I chose to read and review an eARC of Murder in the Crooked House.  The above review is my own unbiased opinion.

Murder in the Crooked House by Soji Shimada (trans. Louise Heal Kawai) was published in the UK by Pushkin Vertigo on 31st January 2019 and is available in paperback and ebook formats (please note, some of the following links are affiliate links which mean I receive a small percentage of the purchase price at no extra cost to you): | amazon.co.ukamazon.comWaterstonesGoodreads |

15 books of summer

about-the-author3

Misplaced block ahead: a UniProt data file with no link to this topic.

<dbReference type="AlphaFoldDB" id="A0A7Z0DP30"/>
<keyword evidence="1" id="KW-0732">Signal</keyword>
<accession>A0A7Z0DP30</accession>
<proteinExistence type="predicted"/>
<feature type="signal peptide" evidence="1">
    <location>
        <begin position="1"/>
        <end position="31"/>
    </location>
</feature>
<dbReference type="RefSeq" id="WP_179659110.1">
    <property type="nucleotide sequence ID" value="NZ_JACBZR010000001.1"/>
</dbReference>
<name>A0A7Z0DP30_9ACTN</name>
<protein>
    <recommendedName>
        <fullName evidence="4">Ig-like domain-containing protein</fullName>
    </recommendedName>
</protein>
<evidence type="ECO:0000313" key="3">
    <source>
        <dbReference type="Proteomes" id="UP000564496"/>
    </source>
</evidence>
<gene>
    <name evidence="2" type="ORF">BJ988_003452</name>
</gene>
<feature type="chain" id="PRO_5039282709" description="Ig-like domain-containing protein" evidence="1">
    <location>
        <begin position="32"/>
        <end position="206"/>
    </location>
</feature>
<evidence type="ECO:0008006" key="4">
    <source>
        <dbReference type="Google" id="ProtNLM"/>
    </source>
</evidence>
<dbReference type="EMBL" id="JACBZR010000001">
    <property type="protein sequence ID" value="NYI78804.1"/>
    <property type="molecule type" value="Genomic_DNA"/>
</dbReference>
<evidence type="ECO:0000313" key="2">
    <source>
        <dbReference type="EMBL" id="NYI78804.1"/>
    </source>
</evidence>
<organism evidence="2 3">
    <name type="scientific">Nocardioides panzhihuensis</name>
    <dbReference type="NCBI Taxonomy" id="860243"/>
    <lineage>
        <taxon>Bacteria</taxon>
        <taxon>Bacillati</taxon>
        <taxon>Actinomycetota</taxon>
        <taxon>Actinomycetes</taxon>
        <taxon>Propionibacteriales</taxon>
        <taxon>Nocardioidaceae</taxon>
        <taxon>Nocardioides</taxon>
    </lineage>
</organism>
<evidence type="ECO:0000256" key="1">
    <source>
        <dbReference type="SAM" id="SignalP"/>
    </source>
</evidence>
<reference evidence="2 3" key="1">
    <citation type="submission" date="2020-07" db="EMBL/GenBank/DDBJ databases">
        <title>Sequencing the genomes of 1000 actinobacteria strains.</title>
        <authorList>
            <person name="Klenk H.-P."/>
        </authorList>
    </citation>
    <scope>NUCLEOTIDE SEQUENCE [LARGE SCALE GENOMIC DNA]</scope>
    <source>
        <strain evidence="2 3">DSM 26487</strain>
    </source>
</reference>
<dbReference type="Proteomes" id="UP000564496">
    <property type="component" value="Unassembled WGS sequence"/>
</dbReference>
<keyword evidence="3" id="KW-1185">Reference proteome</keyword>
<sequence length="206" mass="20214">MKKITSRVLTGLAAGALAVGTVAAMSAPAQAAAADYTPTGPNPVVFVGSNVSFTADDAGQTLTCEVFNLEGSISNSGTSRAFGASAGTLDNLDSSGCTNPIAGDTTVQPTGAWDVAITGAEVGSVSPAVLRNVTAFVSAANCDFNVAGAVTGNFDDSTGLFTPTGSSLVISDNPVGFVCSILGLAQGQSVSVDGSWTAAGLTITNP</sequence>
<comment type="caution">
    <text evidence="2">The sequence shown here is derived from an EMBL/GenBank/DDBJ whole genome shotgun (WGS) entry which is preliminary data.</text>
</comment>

soji shimadaBorn in 1948 in Hiroshima prefecture, Soji Shimada has been dubbed the ‘God of Mystery’ by international audiences. A novelist, essayist and short-story writer, he made his literary debut in 1981 with The Tokyo Zodiac Murders, which was shortlisted for the Edogawa Rampo Prize. Blending classical detective fiction with grisly violence and elements of the occult, he has gone on to publish several highly acclaimed series of mystery fiction. He is the author of 100+ works in total. In 2009 Shimada received the prestigious Japan Mystery Literature Award in recognition of his life’s work.